Advanced Behavioral Intervention Design Concentration

Learn About the Science of Interventions in Dementia Care and Across the Lifespan!

Recent summits and national reports have emphasized the need for more rigorous methodology when designing, evaluating, and disseminating/implementing dementia care interventions. This four-course sequence is designed to provide PhD students or post-doctoral fellows/trainees with a comprehensive overview of the science of behavioral interventions in dementia care and across the lifespan.

Course Sequence


  • Interested trainees will participate in weekly 60-minute group/peer meetings to touch base; discuss and share academic/professional issues; develop and refine Individual Development Plans; and review resources based on the National Postdoctoral Association’s competencies.
  • Interested trainees are also invited to a monthly, individual meeting with Dr. Gaugler to not only focus on any issues of academic/professional development but also discuss scientific progress on trainees’ individual intervention projects.

Dementia Care Specialization

  • For trainees interested in dementia care, this program will offer $5,000 for four individuals to use over a 2-year period on conference travel, research support, and participation in additional external training opportunities.

ABIDC Trainees

Dana Urbanski, AuD, CCC-A
PhD Candidate
Department of Speech-Language-Hearing Sciences, University of Minnesota

Hearing aids can be challenging to use, especially for community-dwelling older adults with co-occurring hearing loss and dementia who rely on informal caregivers for regular care, maintenance, and management of hearing aids. My current dissertation research focuses on identifying and describing barriers to home-based hearing aid use in dementia caregiving dyads—with the goal of identifying modifiable factors to serve as future intervention targets. As part of the ABIDC Concentration, I will leverage my dissertation findings toward creation and pilot testing of a new behavioral intervention to promote successful hearing aid use in dementia caregiving dyads. Following my training, I hope to secure a tenure-track position at a research-intensive institution where I will continue to refine, test, and implement the intervention in accordance with the NIH Stage Model. 

Sam Li, PhD
Assistant Professor
University of Tennessee Health Science Center

Dr. Li’s research interests encompass various areas, including dementia caregiving, health disparities, health policy, and artificial intelligence/machine learning. His focus is on developing patient- and caregiver-centered interventions for dementia care, with the goal of enhancing health outcomes specifically in minority populations. Following his participation in the concentration, Dr. Li intends to design tailored dementia care interventions aimed at reducing health disparities and promoting health equity within the community.

Kalisha Bonds Johnson, PhD, RN, PMHNP-BC
Assistant Professor, Tenure Track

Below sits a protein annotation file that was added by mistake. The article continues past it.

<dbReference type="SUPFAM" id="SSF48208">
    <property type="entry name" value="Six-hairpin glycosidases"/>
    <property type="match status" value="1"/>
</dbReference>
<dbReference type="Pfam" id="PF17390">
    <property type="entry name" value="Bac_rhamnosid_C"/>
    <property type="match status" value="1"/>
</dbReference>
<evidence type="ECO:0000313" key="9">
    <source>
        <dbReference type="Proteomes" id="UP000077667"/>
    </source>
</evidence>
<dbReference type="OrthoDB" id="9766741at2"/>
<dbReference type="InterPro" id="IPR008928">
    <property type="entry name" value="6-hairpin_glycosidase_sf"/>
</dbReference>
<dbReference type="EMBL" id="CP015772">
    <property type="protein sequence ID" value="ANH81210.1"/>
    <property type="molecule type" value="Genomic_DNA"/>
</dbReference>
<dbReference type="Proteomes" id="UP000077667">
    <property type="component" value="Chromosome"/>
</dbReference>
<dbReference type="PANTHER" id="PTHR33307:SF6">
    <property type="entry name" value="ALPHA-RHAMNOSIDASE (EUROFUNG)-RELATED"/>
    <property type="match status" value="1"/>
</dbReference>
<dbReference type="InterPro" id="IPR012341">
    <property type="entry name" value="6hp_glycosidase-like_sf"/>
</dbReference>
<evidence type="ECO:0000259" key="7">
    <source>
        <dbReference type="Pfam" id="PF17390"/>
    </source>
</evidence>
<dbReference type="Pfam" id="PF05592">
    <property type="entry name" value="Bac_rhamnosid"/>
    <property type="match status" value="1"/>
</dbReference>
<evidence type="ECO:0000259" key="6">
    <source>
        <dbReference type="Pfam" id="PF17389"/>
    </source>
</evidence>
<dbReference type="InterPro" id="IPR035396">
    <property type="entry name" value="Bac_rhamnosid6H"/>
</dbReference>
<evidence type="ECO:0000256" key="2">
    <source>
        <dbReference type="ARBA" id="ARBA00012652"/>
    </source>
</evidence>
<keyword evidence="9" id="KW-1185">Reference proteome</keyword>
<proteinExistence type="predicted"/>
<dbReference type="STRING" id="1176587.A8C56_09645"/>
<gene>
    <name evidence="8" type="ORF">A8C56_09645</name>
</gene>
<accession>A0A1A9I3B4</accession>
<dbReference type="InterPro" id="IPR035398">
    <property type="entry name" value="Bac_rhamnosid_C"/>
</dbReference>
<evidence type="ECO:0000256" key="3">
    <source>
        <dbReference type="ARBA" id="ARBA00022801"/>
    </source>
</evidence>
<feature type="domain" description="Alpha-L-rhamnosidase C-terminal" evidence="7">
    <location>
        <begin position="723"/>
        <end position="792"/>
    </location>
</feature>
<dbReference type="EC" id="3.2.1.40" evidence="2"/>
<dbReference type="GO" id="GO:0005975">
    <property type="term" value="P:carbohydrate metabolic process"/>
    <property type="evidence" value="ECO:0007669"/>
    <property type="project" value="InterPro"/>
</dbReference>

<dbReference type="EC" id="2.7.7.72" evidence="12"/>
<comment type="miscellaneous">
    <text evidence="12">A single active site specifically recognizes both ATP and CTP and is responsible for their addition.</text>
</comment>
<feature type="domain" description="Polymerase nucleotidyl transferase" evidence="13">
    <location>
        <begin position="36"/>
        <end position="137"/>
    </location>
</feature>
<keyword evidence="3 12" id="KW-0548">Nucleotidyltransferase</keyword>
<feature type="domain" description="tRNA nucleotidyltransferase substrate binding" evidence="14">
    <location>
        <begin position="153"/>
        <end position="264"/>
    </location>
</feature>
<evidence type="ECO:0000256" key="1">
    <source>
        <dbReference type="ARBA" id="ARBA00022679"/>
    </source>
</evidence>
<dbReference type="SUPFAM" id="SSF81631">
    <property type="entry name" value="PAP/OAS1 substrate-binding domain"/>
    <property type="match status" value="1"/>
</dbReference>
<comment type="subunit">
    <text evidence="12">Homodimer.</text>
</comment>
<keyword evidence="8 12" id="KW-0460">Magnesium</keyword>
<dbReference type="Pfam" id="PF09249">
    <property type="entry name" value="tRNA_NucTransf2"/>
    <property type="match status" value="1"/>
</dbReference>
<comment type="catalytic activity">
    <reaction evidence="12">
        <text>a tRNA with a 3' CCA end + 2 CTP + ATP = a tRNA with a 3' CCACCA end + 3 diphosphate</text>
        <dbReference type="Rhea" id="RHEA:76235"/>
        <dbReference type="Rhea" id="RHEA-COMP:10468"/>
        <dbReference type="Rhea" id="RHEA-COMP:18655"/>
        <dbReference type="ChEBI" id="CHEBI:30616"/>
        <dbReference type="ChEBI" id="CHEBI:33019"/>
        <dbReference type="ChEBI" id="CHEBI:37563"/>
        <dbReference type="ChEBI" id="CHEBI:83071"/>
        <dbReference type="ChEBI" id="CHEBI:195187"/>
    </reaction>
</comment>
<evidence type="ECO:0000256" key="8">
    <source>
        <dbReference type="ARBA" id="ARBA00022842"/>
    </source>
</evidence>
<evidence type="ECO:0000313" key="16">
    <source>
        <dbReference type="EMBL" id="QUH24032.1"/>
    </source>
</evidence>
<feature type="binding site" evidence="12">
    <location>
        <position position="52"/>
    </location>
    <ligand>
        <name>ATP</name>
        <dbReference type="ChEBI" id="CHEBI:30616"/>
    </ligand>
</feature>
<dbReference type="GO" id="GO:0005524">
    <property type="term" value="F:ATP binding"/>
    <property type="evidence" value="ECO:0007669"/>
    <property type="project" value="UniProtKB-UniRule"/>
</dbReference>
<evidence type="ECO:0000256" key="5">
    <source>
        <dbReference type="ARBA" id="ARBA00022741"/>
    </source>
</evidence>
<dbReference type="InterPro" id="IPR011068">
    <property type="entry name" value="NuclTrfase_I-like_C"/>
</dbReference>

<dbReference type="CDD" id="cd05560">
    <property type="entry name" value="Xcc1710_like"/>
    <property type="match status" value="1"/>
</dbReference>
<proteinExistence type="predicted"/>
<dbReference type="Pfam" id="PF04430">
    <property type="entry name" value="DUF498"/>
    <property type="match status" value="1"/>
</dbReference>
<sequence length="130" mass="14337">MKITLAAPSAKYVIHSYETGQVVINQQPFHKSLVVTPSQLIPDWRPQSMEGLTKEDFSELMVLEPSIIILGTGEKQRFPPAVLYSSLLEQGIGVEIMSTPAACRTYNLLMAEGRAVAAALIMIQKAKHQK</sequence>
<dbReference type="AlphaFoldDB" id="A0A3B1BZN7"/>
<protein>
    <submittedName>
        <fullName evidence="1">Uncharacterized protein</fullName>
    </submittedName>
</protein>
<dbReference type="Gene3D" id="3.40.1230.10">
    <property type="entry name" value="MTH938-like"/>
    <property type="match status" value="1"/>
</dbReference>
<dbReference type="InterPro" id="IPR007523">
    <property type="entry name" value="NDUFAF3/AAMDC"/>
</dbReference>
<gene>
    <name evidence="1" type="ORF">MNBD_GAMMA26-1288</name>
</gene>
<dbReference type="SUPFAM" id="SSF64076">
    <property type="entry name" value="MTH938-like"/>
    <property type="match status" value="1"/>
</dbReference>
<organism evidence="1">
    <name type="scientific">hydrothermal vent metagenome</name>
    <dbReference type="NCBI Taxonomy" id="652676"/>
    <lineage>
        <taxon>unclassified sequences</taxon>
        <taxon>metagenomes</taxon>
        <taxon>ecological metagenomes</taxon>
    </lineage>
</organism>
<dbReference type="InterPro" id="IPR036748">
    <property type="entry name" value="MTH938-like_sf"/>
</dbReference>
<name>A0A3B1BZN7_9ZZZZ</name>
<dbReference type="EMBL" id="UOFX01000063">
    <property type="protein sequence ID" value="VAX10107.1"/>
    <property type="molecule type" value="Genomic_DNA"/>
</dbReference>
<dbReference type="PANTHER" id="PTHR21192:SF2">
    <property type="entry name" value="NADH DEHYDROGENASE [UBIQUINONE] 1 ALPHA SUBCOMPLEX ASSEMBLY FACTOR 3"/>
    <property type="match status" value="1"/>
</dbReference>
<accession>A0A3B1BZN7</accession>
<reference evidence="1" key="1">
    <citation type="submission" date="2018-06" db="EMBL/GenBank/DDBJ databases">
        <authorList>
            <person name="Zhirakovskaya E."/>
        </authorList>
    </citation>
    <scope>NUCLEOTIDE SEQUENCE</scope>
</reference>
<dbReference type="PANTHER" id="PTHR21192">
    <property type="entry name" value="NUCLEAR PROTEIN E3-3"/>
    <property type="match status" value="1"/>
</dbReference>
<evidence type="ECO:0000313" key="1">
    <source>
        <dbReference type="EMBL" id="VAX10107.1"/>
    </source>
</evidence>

Emory University’s Nell Hodgson Woodruff School of Nursing

My research focuses on improving the quality of life of African American persons living with dementia and their care partners by empowering them to successfully navigate the health care system. Specifically, my work examines the parent-adult daughter dyads (i.e., pairs) and how these daughters assist with making health care decisions for their parent living with dementia. I’m interested in co-creating a health care decision-making intervention tailored to African American parent-adult daughter dyads. My future goals are to implement this intervention in real-world scenarios like with an embedded pragmatic clinical trial.

Quinton D. Cotton

Quinton D. Cotton, PhD, MSSA
Robert L. Kane Postdoctoral Fellow
School of Public Health, University of Minnesota

Quinton’s program of research draws on qualitative and mixed-methods research methodology and examines (1) the influence of life events and Social ISMs on health and wellbeing over the life course, (2) utilization of health and social service supports in clinical and community settings, and (3) mechanisms that underpin efficacy and effectiveness of community-based interventions. Black dementia caregivers in low resource environments and those with limited support and high life demands are especially vulnerable and deserve support that works for them.  Quinton plans to develop, test, and disseminate novel interventions that address the needs of Black American AD/ADRD caregivers and increase the availability of culturally tailored support to improve the health and social outcomes of Black dementia caregivers. Quinton will utilize his intervention training to develop a dementia care intervention for Black caregivers and pursue an NIH career development K-award.

How to Apply

Applications are currently closed.

The Advanced Behavioral Design Intervention Concentration is supported by a grant from the National Institute on Aging (K07AG076616) to Dr. Gaugler.


Please contact if you have questions!

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